Assignment 3: Virtual Reality in Journalism

This is an easy one since the first professional application of virtual reality in journalism has already occurred.

In Iowa, The Des Moines Register already created a virtual reality experience. It was meant to be explored using the Oculus Rift, but the website also has a web version that is navigable by mouse and arrow keys. The entire package is called Harvest of Change. The virtual reality experience is a 3D model of the century old Dammann farm.

Harvest of Change scene

If you look carefully, you’ll see birds flying overhead and exhaust from the tractor.

The level of detail, the sheer size of the farm, and the video game-like interactivity all add up to an immersive experience.

Harvest of Change token

When the user passes through the token, the user can click for information.

As I navigated through the farm there were coin-like tokens which, when I passed through them, enabled me to click to see extra detail. I do not own the Oculus Rift so I had to rely on the web app, but it was enough to show the possibilities.

And, the possibilities will only increase as the price of technology goes down, which will encourage more organizations to mess around with it.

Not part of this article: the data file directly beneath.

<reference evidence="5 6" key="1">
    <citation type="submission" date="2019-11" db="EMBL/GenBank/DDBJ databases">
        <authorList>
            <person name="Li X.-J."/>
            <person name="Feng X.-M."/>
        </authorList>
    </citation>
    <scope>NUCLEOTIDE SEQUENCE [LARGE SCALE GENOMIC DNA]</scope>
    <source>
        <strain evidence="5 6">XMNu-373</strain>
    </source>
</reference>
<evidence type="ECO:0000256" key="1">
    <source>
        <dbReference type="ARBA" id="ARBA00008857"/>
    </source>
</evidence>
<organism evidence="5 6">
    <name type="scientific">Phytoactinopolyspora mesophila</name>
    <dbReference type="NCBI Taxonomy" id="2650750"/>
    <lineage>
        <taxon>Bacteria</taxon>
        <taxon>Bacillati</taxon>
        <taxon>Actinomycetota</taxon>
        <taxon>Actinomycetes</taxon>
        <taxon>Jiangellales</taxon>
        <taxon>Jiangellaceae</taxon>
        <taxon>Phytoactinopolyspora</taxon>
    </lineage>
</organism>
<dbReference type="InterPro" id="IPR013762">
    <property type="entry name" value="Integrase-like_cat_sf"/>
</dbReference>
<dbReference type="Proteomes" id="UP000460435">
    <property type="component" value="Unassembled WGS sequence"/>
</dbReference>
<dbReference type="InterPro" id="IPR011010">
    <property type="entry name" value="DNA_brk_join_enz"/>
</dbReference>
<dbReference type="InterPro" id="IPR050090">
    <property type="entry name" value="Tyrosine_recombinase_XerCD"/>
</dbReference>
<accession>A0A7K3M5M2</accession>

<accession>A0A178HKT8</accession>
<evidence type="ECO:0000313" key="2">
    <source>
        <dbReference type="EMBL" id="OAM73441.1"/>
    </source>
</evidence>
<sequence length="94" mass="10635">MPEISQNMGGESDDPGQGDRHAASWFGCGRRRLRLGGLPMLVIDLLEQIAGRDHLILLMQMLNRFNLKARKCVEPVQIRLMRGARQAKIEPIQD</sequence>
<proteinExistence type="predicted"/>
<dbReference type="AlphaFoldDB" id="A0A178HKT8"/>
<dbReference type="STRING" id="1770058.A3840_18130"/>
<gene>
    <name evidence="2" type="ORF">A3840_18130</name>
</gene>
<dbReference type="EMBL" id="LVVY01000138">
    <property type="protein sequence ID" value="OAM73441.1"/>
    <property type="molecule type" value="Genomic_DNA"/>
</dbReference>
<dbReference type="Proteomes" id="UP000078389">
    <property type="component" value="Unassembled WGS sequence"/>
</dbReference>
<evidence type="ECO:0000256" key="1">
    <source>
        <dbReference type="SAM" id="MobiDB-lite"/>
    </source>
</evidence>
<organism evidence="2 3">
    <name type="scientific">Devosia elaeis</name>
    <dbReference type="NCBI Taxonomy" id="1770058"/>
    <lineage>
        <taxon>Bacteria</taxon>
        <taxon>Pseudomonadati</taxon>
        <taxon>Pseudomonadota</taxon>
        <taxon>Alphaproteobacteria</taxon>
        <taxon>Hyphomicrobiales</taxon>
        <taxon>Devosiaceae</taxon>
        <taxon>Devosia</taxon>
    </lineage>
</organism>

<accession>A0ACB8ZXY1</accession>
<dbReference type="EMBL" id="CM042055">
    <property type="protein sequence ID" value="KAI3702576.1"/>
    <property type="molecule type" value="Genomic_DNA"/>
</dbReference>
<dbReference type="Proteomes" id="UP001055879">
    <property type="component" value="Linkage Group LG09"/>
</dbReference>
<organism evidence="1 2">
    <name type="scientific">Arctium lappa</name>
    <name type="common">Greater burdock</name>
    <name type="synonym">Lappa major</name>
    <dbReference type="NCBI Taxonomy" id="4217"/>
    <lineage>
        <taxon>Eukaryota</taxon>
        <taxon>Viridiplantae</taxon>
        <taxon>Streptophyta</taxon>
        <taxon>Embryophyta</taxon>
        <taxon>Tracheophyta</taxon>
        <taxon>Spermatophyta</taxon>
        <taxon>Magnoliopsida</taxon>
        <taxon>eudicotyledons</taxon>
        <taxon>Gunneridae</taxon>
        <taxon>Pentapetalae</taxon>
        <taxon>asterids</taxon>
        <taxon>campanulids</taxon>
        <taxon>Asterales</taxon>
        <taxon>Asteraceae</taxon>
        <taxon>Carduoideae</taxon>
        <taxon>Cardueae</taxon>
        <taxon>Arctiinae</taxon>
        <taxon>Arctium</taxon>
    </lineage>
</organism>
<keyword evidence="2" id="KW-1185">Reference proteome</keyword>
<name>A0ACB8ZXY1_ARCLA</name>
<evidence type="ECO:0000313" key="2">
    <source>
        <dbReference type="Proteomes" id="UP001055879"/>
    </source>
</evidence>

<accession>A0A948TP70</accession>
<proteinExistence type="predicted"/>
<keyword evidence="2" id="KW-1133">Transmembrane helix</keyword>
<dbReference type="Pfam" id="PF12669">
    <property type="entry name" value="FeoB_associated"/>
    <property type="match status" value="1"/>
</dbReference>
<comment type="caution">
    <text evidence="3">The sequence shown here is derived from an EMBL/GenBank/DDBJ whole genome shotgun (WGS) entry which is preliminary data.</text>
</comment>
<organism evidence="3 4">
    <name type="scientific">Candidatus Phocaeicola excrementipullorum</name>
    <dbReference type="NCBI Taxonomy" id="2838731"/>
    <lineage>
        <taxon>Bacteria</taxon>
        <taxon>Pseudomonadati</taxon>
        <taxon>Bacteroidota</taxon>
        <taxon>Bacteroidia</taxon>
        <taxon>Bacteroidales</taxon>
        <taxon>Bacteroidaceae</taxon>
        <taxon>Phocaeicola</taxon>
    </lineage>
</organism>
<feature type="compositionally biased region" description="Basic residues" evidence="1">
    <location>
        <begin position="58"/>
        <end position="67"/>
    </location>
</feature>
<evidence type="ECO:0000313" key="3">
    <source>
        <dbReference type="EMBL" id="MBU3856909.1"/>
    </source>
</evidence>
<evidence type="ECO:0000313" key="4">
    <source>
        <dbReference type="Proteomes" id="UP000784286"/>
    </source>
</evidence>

Harvest of Change info box

Information and sometimes photos pop up when you click after the token.

This technology is going to be long term game changer. I think TV and the mobile Internet will remain dominant for a while. Sometimes even when technology is disruptive and groundbreaking, it takes time to unseat bigger and more entrenched competitors.

But as the cost of the technology goes down, more and more journalistic organizations and consumers will adopt this mode of storytelling.

Consumers will crave this content and journalistic organizations are in a position to provide the content. That content could be a 3D tour of a farm populated by story and detail bubbles or some kind of 3D video of an event. Whatever the story might be, virtual reality will be another tool, like 2D video, audio or text-based stories, that can be considered.

Afterthought: Apps are going to be huge too. It might even be better to start making virtual reality experiences as apps first because mobile and mobile apps will remain dominant for a while since wearables just aren’t quite mass market ready or as ubiquitous as cell phones. At least, that’s my take.

– Jake Cappuccino

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